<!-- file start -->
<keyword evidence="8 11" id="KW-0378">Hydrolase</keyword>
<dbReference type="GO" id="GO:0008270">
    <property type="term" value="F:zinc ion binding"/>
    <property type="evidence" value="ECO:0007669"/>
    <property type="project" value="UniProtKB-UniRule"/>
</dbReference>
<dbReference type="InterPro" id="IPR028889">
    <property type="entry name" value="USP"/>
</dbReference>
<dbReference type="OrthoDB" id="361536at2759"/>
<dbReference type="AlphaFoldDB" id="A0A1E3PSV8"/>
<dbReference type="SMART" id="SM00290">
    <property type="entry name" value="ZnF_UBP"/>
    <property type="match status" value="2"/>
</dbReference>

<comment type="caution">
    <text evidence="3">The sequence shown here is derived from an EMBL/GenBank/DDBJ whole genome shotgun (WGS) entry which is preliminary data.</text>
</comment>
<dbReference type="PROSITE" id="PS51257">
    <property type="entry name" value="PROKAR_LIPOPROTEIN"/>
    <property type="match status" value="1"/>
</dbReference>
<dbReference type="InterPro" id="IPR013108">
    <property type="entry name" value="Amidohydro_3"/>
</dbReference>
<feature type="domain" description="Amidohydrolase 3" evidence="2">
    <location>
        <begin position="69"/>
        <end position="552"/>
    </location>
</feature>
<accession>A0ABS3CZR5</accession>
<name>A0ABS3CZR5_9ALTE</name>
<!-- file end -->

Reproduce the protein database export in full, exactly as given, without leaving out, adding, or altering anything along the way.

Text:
<keyword evidence="8 11" id="KW-0378">Hydrolase</keyword>
<dbReference type="GO" id="GO:0008270">
    <property type="term" value="F:zinc ion binding"/>
    <property type="evidence" value="ECO:0007669"/>
    <property type="project" value="UniProtKB-UniRule"/>
</dbReference>
<dbReference type="InterPro" id="IPR028889">
    <property type="entry name" value="USP"/>
</dbReference>
<dbReference type="OrthoDB" id="361536at2759"/>
<dbReference type="AlphaFoldDB" id="A0A1E3PSV8"/>
<dbReference type="SMART" id="SM00290">
    <property type="entry name" value="ZnF_UBP"/>
    <property type="match status" value="2"/>
</dbReference>

<comment type="caution">
    <text evidence="3">The sequence shown here is derived from an EMBL/GenBank/DDBJ whole genome shotgun (WGS) entry which is preliminary data.</text>
</comment>
<dbReference type="PROSITE" id="PS51257">
    <property type="entry name" value="PROKAR_LIPOPROTEIN"/>
    <property type="match status" value="1"/>
</dbReference>
<dbReference type="InterPro" id="IPR013108">
    <property type="entry name" value="Amidohydro_3"/>
</dbReference>
<feature type="domain" description="Amidohydrolase 3" evidence="2">
    <location>
        <begin position="69"/>
        <end position="552"/>
    </location>
</feature>
<accession>A0ABS3CZR5</accession>
<name>A0ABS3CZR5_9ALTE</name>